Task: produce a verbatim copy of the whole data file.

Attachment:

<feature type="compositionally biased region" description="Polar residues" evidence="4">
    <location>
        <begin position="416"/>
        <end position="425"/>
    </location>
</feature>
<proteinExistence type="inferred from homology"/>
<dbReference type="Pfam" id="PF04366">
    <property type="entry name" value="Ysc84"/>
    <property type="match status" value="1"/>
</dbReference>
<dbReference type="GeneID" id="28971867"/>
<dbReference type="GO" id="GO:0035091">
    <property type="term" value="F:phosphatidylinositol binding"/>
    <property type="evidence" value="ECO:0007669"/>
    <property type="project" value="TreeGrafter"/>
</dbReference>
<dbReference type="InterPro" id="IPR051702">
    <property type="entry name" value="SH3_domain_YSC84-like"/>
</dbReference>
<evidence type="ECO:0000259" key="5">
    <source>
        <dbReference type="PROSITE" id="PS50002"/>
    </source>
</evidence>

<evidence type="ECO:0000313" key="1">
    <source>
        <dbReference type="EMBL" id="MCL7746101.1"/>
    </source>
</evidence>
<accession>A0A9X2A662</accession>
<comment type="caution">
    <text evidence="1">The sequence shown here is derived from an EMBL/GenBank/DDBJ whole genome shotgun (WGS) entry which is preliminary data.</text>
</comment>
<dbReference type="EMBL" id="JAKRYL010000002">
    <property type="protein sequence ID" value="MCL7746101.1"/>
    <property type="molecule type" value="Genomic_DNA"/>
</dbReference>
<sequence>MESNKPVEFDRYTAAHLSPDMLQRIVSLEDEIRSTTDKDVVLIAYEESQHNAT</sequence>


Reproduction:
<feature type="compositionally biased region" description="Polar residues" evidence="4">
    <location>
        <begin position="416"/>
        <end position="425"/>
    </location>
</feature>
<proteinExistence type="inferred from homology"/>
<dbReference type="Pfam" id="PF04366">
    <property type="entry name" value="Ysc84"/>
    <property type="match status" value="1"/>
</dbReference>
<dbReference type="GeneID" id="28971867"/>
<dbReference type="GO" id="GO:0035091">
    <property type="term" value="F:phosphatidylinositol binding"/>
    <property type="evidence" value="ECO:0007669"/>
    <property type="project" value="TreeGrafter"/>
</dbReference>
<dbReference type="InterPro" id="IPR051702">
    <property type="entry name" value="SH3_domain_YSC84-like"/>
</dbReference>
<evidence type="ECO:0000259" key="5">
    <source>
        <dbReference type="PROSITE" id="PS50002"/>
    </source>
</evidence>

<evidence type="ECO:0000313" key="1">
    <source>
        <dbReference type="EMBL" id="MCL7746101.1"/>
    </source>
</evidence>
<accession>A0A9X2A662</accession>
<comment type="caution">
    <text evidence="1">The sequence shown here is derived from an EMBL/GenBank/DDBJ whole genome shotgun (WGS) entry which is preliminary data.</text>
</comment>
<dbReference type="EMBL" id="JAKRYL010000002">
    <property type="protein sequence ID" value="MCL7746101.1"/>
    <property type="molecule type" value="Genomic_DNA"/>
</dbReference>
<sequence>MESNKPVEFDRYTAAHLSPDMLQRIVSLEDEIRSTTDKDVVLIAYEESQHNAT</sequence>